3) Their interest is to grow the bottom-line earnings (EBITDA)

That is kind of true, but selling off assets (e.g. patents, receivables etc.) can be also very profitable, especially if 100% of earning go to you (see above).  It will all depends on how the transaction will be structured (nothings signed as of now, according to press release).

4) They usually value the business at a multiple of EBITDA, so if the EBITDA is say $50m, they might pay a multiple of 10x, so buy the business for $500m, of which $250m is debt at a very low interest rate, and $250m is their investment

Growing it:

1) To make a good return on investment, they need to grow the EBITDA

yes, as any business that is unprofitable, or sell of assets.

2) Step 1 is to cut costs. So, bargain on high cost areas to get cut, most likely PRO lens development, or Olympus' legendary service.

Olympus is doing part of the cost cutting for them already according to the press release.  JIP will focus on strengthening the management (I think most of us would agree that this is one of the problem area) and streamline the product offering as well as doing more cost cutting (e.g. renegotiate supply contracts, outsource production or start producing for other camera brands etc. etc.).

3) Cutting costs is not enough, they also need to show continued EBITDA growth. So they will usually buy a few other related businesses and bolt them on.

I doubt, that they will follow the strategy here, since there is little synergy with other camera producers.

So, why should I care about this as a photographer or client?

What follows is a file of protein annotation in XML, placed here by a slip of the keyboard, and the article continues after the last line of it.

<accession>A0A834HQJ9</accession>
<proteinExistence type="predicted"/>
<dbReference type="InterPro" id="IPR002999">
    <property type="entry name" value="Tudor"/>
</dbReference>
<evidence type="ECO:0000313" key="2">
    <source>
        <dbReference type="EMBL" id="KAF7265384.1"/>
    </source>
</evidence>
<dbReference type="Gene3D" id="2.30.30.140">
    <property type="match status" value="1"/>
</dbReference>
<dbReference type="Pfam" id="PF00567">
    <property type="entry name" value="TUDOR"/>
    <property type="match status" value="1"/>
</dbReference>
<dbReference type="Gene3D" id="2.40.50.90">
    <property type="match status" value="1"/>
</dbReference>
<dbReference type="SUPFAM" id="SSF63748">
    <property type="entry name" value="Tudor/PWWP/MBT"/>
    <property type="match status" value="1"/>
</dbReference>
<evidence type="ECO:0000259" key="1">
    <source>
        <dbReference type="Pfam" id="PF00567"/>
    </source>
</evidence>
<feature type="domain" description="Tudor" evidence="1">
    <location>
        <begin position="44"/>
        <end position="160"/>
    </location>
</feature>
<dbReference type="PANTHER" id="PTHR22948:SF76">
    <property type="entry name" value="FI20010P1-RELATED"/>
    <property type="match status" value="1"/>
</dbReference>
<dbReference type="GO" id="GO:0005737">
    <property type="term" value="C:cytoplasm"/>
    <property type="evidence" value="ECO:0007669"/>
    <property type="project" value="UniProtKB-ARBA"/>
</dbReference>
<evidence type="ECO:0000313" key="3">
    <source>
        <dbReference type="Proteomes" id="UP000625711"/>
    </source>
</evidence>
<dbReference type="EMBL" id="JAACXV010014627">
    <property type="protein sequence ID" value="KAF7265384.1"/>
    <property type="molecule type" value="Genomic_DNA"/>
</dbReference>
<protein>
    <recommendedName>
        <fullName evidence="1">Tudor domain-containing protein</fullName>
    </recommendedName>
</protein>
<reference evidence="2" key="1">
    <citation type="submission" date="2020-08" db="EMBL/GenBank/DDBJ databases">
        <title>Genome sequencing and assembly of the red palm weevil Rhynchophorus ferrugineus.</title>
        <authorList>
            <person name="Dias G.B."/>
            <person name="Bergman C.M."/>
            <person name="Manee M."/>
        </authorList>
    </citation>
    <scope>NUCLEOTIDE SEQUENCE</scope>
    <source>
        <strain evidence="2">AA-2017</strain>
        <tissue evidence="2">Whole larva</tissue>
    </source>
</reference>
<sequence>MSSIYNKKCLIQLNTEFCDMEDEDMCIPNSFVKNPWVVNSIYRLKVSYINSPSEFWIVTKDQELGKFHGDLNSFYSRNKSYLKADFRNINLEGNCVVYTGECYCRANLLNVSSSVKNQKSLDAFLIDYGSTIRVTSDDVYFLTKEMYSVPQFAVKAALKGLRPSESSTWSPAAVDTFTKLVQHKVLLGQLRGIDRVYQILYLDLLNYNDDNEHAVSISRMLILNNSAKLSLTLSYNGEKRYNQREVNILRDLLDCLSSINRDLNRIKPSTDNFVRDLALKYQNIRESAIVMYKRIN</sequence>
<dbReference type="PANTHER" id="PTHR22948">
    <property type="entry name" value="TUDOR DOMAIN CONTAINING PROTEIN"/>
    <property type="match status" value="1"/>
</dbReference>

First of all it is important to note that apparently nothing has been signed as of now and the deal can still fall apart or another investor might step in.

I would have been much more happy if it would have been a strategic investor (another OEM e.g. Panasonic or Sony), since they would have had a long term interest in the business and support new R&D developments.  However, PE investor have a rather short term view and especially this type of small restructuring funds will not invest much, if anything, in the business. Yes, they can achieve a lot by reducing fat structures, but a big problem at Olympus is that their investments in new technologies has been rather minimal in the past years and there is a huge backlog in software and hardware development that this company in its current state will not be able to stem without outside investments.

Hoping that Olympus  Camera will come up with lots of new and exciting developments, as some have voiced here, is wishful thinking.  It will be a slow (or perhaps in the current state of the market a rather fast) decline to death.  If you are heavily invested in the system and you rely on the resale value of your equipment to buy new ones, I would get out asap.  However, if you just enjoy the system in its current state, and you don't care about the resale value, I would look for good deals to compliment your current equipment, but I would steer clear of problematic equipment that might need a lot of service (e,g, 14-42 EZ lens with its problematic zoom mechanism, E-M5 III with it breaking of the bottom plate etc...)

Well, these are my thoughts on this rather sad development...

Cheers,

Lars